Tunesmith Glenn Martin
Most songwriters that go to Nashville with a beat-up old car. Most of them end up sleeping in that car for several months or longer to get their careers off and running. And those were the lucky ones. However, songwriter Glenn Martin doesn’t have a story like that. He came to the Music City with a Cadillac. Having said that, it’s obvious that he has money more than enough to sustain him.
Glenn Martin didn’t have to worry about where his next meal would come from so that took a lot of the pressure off, and he could freely work on his writing. In his hometown in Smyrna, Georgia, Glenn Martin owned an instrument store. He had worked out an arrangement with a club called “The Playroom” in nearby Atlanta. It’s where country artists perform at The Playroom would stay over and drop by at Glenn’s store for a special promotion of some kind. The performer would appear and end up playing with a band that was set up in the store. With this technique, Martin became acquainted with most of the top country acts of the ‘60s.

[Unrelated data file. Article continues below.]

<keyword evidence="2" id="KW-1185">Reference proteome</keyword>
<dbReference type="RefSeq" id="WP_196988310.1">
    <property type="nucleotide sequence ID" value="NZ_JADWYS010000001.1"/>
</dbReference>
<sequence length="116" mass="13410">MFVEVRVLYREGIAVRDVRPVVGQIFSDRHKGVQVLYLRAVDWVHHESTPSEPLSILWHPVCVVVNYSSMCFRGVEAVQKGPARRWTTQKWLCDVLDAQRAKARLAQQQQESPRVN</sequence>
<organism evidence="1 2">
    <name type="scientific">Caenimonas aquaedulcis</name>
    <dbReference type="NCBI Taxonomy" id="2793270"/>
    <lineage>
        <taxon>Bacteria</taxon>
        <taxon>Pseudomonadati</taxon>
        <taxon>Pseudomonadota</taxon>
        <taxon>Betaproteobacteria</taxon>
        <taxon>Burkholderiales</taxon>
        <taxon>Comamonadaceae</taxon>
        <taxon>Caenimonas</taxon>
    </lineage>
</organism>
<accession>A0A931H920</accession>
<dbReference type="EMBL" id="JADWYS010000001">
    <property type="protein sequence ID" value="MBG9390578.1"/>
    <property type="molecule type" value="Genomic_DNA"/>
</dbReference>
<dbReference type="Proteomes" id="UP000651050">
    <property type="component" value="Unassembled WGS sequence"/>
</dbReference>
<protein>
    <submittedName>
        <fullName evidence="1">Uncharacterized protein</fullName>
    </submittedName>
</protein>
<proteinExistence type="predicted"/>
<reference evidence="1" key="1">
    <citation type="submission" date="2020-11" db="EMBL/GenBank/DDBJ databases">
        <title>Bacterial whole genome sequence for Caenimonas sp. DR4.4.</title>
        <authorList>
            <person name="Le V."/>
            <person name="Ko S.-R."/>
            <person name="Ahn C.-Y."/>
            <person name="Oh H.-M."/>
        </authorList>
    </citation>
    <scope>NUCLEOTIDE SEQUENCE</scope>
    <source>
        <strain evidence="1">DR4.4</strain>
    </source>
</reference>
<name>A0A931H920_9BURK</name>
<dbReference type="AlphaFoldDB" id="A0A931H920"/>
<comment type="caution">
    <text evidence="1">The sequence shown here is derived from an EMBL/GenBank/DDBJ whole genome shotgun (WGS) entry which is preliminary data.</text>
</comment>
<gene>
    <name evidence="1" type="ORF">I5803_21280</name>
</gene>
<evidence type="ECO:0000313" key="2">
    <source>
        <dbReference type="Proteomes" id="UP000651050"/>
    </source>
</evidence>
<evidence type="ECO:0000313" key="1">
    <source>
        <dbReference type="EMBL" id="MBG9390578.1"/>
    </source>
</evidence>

When Glenn Martin met Jeannie Seely, he began a friendship with her husband, songwriter Hank Cochran. On Cochran’s advice, Glenn sold his share of the business and moved to Nashville in 1968.
Tunesmith Forging for Charley Pride
Charley Pride was one of the performers Glenn had met through his Smyrna operation. After establishing his career as a songwriter, Martin gained an opportunity to spend a few days with Charley Pride in the Carolinas. During that trip, he fashioned “I’m Just Me” specifically for Pride.
The tunesmith had composed an additional song and that was the one Charley Pride really was enthusiastic about. So, Martin laid that one down on a small tape recorder for him at the hotel. Then he followed it up with “I’m Just Me.” Thereafter, he gave the tape to Charley Pride. He ended up recording “I’m Just Me” and never did do the other one. Pride was pleased with “I’m Just Me.” He felt that the tune could work almost as his theme song. He thought its lyrics fit the image of himself perfectly. He had no gimmicks. What you saw was what you got with him, and that’s the image Charley wanted to project.
“I’m Just Me” became Pride’s seventh of twenty-nine No. 1 hits. On July 31, 1971, it reached the summit of the charts where it stayed for four weeks.
Charley Pride, Glenn Martin